South African Banks at Risk as Mining Strikes Increase Bad Debts

South Africa’s banking industry faces risks as protracted labor strikes lead to increased unemployment and loan defaults, the central bank said.

“Strike action not only hampers productivity, but could also reduce the capacity of mining houses and workers to service their debt,” the Pretoria-based South African Reserve Bank said in the Financial Stability Review today. These are “risks for the banking sector and eventually for the financial stability of the country.”

A platinum-industry strike that’s lasted three months so far has cost producers 14.5 billion rand ($1.4 billion) in lost revenue and employees 6.5 billion rand in wages, according to the companies. Banks including Standard Bank Group (SBK) Ltd., FirstRand Ltd. (FSR) and Capitec Bank Holdings (CPI) Ltd. increased lending to low-income earners in the past four years, leaving them vulnerable to a rise in unemployment and bad debts.

While the banking industry remains “adequately” capitalized, labor disruptions and higher borrowing costs mean the outlook for economic growth “remains uncertain,” the central bank said.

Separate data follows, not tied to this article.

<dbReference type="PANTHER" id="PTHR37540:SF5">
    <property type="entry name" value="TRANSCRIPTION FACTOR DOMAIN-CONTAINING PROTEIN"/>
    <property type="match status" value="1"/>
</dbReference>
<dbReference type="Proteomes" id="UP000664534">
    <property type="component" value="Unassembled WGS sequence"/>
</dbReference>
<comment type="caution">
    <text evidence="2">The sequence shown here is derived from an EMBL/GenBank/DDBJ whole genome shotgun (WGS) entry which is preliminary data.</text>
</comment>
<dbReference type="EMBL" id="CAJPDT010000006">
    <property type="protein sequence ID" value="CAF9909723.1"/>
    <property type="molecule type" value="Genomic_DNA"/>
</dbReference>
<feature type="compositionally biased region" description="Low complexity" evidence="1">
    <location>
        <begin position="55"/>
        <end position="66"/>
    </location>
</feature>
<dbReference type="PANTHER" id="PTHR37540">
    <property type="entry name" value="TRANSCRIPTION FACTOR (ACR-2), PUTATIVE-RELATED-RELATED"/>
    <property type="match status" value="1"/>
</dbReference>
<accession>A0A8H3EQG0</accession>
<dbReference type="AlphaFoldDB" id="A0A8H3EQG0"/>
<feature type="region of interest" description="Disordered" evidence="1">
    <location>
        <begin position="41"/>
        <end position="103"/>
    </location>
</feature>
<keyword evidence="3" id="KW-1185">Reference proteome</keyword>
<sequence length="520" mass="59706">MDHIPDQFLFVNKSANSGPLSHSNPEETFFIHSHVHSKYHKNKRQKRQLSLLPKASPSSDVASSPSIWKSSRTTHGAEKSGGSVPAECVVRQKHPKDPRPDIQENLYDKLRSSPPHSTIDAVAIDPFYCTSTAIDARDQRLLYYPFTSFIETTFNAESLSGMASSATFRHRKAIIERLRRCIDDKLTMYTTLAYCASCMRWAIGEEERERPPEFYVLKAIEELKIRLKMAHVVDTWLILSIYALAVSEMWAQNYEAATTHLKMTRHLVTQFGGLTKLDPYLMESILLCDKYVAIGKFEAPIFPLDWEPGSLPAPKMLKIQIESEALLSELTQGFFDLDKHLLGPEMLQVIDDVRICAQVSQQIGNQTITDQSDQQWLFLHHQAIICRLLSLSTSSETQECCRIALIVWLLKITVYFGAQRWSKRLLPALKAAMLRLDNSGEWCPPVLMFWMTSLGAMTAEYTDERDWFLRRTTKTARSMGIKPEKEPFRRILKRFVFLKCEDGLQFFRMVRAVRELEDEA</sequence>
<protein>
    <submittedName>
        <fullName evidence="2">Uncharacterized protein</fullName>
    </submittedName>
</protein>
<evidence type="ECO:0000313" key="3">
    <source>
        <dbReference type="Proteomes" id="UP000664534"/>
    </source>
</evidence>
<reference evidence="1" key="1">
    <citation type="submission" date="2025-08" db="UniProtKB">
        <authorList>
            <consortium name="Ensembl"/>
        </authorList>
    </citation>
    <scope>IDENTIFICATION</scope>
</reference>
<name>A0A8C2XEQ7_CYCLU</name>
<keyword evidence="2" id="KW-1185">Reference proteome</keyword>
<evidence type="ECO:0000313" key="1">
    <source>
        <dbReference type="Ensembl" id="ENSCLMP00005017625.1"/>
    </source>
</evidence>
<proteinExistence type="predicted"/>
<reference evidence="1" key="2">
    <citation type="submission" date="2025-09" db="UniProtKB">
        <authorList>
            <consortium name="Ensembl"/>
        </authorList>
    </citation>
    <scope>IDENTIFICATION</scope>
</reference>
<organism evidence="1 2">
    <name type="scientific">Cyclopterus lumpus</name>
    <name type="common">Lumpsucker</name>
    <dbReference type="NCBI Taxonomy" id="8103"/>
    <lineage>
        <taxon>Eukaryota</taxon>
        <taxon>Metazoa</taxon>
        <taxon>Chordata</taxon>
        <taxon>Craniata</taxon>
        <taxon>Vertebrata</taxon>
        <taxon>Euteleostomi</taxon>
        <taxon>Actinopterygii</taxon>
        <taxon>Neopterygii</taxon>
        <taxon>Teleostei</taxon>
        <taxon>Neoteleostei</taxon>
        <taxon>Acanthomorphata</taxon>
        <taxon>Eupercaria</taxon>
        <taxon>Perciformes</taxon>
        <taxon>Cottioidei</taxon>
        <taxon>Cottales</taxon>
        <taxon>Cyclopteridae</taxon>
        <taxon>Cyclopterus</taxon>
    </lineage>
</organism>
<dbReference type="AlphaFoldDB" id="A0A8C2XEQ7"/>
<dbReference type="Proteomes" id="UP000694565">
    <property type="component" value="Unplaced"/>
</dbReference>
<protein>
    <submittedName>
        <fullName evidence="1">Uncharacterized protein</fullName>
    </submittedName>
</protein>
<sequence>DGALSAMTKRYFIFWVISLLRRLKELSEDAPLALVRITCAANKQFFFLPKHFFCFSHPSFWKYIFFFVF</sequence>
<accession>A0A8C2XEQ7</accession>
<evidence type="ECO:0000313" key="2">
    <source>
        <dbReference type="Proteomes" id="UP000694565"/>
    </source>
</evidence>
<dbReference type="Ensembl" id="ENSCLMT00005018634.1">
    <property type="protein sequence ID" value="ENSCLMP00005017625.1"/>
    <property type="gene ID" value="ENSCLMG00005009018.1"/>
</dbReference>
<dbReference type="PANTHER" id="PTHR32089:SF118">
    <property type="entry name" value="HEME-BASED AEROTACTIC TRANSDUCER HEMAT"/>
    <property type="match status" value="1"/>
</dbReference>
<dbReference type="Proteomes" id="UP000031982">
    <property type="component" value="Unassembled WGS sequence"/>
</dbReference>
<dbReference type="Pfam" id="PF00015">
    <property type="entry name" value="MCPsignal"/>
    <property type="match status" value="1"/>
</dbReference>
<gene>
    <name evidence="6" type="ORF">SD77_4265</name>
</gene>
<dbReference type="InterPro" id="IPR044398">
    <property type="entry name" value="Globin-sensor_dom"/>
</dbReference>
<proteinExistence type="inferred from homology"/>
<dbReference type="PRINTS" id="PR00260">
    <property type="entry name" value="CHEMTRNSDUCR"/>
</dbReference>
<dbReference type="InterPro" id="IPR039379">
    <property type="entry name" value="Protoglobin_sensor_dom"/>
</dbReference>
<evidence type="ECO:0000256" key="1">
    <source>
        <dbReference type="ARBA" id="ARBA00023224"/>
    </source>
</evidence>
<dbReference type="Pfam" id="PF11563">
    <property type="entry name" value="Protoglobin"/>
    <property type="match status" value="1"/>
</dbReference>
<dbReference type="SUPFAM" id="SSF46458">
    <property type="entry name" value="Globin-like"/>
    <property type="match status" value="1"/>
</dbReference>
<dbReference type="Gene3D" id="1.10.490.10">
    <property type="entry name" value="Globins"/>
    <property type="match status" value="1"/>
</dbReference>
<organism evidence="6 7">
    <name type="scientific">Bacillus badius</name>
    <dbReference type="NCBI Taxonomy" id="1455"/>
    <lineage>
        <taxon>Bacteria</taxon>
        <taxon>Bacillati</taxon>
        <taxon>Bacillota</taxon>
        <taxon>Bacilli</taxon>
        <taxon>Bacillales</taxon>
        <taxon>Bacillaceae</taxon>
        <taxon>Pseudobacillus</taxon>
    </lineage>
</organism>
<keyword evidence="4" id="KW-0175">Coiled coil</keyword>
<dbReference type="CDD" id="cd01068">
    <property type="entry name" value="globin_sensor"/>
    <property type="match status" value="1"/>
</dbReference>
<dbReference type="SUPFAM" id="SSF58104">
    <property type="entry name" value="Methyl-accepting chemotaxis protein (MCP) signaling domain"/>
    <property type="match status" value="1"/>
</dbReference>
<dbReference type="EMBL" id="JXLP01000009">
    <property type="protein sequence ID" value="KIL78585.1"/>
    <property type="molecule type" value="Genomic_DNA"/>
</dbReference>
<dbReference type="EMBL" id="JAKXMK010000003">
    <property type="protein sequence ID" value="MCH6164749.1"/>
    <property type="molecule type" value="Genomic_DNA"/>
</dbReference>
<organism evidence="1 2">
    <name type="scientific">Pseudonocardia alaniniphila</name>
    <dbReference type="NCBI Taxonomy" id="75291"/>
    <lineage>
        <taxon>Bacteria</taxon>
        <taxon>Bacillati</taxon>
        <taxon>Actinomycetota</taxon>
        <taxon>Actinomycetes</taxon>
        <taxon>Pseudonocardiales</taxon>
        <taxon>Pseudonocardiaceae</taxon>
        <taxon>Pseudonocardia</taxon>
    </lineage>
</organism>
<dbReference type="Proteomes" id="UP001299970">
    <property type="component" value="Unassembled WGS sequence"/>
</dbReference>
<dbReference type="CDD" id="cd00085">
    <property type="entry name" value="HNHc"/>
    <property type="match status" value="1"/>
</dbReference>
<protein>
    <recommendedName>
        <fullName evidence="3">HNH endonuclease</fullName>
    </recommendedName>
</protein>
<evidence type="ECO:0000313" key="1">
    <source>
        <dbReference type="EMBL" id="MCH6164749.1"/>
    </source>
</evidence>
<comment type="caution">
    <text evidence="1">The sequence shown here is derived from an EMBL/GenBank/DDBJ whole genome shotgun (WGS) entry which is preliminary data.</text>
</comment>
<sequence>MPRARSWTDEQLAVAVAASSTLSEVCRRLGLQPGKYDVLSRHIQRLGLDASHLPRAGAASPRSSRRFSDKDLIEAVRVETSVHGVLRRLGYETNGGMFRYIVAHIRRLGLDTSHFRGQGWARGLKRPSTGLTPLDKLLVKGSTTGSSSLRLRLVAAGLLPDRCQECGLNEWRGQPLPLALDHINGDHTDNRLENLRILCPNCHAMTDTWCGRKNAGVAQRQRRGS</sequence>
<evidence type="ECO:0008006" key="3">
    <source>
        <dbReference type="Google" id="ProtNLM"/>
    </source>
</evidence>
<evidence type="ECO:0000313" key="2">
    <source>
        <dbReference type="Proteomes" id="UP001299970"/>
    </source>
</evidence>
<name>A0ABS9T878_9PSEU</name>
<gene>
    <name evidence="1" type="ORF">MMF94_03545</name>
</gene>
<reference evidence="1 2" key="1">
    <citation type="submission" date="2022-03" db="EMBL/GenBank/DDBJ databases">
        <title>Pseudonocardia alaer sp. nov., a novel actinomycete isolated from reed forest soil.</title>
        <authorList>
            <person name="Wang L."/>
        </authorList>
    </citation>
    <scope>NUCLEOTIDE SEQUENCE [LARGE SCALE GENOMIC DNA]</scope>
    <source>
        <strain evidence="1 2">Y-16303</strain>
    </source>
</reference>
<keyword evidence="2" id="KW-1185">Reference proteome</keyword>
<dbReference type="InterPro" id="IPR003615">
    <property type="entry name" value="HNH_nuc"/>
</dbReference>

The Reserve Bank has increased its benchmark interest rate for the first time in more than five years as inflation threatened to breach the 3 percent to 6 percent target range. Rising fuel costs in an economy where almost one in four adult South Africans are unemployed have added to pressure on consumers’ ability to service debt.

Banks including Barclays Africa Group Ltd. (BGA) and African Bank Investments Ltd. (ABL) tightened their lending criteria in the past year to decrease their consumer-related risks.

Anglo American Platinum Ltd. (AMS), Impala Platinum Holdings Ltd. (IMP) and Lonmin Plc (LMI), the world’s three largest platinum producers, are meeting with union officials today to try to end what has become South Africa’s longest mining strike.

To contact the reporter on this story: Renee Bonorchis in Johannesburg at rbonorchis@bloomberg.net

To contact the editors responsible for this story: Dale Crofts at dcrofts@bloomberg.net Nasreen Seria, Karl Maier

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